This was an exercise in midcentury French sociology. It vibed with the groove of the hall. The man gave us facts: poll results, mostly (“Jews control the government: yay or nay?”) that covered most of Europe.

There were grim statistics like the number of Jews killed in France over the last two decades. He did take the time to name each victim, which was appropriate and appreciated.

But how much can you learn from statistics? Behind me there was an older lady whom I’ve met before at community gatherings, this time in her francophone avatar, sitting close to her mild-mannered husband. She loved statistics, and she helped us understand their import by stage-whispering her reactions to each new slide (“Thirty-nine percent! In Denmark! My God!”).

But, except for perhaps a queasy ripple of unsafety, the presentation seemed to leave most of the audience flat, emotionally. Intellectually, too.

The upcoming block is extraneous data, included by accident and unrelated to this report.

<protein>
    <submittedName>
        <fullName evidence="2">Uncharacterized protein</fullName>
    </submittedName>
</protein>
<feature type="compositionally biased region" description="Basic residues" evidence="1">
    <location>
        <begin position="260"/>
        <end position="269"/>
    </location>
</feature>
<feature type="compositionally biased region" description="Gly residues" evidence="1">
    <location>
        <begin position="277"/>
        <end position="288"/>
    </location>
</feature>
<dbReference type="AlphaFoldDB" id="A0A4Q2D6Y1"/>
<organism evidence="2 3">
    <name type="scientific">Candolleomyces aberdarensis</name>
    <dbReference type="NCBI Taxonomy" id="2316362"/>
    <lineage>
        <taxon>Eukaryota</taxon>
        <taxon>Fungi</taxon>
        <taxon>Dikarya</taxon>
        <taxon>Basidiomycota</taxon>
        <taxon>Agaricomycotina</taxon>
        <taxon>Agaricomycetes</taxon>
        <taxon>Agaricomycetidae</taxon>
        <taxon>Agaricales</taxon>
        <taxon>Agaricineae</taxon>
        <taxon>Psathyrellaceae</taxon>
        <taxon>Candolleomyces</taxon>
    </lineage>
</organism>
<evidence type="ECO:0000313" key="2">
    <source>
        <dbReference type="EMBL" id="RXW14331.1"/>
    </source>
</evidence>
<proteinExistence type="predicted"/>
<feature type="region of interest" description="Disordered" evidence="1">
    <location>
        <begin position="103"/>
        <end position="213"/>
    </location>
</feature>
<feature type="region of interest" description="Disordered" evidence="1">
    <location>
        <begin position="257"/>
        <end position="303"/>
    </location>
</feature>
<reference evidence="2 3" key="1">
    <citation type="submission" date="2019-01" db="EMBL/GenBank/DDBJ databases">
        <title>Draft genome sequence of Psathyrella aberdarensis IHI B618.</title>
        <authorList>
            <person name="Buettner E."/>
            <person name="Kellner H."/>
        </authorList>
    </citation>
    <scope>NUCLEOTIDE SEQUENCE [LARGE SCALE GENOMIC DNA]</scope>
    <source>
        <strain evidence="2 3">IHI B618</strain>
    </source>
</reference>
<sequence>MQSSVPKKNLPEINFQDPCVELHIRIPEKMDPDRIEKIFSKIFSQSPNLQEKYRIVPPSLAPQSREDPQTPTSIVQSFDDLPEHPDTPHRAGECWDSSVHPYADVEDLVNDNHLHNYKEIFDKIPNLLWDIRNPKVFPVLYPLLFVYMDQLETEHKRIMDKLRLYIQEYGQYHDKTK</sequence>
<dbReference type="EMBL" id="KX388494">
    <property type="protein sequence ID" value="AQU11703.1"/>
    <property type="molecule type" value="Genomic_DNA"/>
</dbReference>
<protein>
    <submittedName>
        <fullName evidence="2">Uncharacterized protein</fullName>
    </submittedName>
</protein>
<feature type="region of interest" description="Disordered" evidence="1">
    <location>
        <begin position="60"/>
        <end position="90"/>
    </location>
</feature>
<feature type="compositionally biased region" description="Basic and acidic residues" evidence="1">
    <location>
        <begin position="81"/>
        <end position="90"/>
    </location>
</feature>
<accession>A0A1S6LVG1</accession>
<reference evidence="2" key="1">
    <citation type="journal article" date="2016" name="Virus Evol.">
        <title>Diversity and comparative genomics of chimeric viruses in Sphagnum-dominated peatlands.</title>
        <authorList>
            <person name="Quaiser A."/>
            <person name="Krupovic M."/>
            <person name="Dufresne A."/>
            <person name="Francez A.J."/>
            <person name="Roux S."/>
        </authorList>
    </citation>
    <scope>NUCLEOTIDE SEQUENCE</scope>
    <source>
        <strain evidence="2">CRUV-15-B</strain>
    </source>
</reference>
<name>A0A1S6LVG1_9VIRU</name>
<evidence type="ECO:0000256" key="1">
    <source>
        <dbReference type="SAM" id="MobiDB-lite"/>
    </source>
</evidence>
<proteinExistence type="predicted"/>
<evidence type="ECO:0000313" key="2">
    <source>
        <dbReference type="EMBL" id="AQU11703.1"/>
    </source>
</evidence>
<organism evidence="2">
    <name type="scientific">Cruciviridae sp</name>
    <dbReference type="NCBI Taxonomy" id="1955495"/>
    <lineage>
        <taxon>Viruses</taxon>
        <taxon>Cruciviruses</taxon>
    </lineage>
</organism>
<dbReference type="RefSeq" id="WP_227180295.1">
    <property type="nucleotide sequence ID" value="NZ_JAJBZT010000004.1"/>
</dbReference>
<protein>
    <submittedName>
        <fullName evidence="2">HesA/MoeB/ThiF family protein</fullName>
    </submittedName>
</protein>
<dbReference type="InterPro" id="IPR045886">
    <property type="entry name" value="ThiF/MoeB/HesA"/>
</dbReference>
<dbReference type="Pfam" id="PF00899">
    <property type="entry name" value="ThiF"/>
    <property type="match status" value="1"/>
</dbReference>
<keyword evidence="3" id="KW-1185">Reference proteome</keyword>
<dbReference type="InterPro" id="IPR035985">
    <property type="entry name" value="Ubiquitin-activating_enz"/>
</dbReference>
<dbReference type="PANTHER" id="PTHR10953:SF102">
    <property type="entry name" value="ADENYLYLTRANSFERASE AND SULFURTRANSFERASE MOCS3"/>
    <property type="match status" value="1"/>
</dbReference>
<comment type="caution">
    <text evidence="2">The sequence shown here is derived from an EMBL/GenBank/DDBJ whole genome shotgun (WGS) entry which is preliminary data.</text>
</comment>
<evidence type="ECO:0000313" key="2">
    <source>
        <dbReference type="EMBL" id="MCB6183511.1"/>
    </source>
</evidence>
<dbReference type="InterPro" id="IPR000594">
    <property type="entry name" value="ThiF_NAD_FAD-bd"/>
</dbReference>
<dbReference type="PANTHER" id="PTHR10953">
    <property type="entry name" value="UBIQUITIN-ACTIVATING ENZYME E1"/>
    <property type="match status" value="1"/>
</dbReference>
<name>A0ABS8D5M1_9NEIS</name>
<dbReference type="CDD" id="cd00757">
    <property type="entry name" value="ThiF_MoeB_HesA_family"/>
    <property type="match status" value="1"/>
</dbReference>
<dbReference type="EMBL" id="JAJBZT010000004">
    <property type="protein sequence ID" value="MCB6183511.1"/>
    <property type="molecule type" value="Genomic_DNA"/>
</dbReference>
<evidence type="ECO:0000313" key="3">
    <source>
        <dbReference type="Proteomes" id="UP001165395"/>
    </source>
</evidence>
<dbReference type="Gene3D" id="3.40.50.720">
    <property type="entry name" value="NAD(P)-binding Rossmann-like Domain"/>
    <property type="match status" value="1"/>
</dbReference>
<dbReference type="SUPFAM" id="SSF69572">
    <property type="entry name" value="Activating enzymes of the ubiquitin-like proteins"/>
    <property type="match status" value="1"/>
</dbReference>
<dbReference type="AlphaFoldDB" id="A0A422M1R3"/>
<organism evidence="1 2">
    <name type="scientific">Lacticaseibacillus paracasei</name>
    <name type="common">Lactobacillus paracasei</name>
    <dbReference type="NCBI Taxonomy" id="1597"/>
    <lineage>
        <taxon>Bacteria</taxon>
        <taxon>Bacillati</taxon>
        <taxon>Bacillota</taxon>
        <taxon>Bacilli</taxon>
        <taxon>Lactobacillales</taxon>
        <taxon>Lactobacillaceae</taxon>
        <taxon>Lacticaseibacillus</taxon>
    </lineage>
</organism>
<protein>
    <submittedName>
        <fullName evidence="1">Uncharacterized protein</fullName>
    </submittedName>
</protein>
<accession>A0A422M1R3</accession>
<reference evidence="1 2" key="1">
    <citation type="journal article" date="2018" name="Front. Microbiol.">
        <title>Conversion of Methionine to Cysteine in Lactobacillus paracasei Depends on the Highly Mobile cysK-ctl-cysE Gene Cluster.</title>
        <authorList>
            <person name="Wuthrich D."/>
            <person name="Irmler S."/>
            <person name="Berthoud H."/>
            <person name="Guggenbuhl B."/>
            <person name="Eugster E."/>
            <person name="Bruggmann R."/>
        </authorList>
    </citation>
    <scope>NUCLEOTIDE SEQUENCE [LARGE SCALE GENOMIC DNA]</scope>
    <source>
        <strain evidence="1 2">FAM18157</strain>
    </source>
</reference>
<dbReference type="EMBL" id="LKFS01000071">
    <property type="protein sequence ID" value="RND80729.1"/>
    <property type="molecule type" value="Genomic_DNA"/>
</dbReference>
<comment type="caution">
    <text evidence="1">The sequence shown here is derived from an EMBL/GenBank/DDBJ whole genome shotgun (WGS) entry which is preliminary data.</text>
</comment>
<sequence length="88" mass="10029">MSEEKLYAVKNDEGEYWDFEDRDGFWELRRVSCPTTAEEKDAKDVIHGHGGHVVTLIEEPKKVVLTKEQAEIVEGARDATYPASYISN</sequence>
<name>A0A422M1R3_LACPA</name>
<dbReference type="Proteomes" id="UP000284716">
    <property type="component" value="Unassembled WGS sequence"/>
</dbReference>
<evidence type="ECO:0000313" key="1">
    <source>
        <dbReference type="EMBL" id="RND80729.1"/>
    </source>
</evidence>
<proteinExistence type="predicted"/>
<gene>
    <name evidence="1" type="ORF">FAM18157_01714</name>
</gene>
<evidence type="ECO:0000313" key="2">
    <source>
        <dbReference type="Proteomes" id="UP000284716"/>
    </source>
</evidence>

Why? Because there was no why.

The professor gave us a morphological description of the symptoms without a diagnosis of the cause, except perhaps to allude to Twitter and Facebook. His prescription, pre-announced on the poster, was more education. Especially in public schools. That’s fine and even admirable, for those who do it, but is it new, even in France?

Antisemitism in Europe is up. It is up on the Communist left and on the identitarian right. Some Muslims are deeply antisemitic, and we are building minarets on this continent at a fair clip, even as steeples come down. People are saying things aloud that, even 10 years ago, would have earned lasting public censure.

So why all this hatred of Jews? And why is it, seemingly, growing? A table won’t tell you.

But I live in this city and I ride its trams and shuffle down its narrow sidewalks in a hoi polloi of worldly citizens and citizens of the world. I have my ideas.

So here’s my why:

We’re suicidal. We’re doing this because we want to die.

A Minnesota newspaper editor, who is Catholic, put it this way last week: in the French Revolution, the wearers of the Phrygian cap formed mobs and pushed the enemies of the state up the platform to the guillotine. Now it’s our own necks that we bare for the chopping block.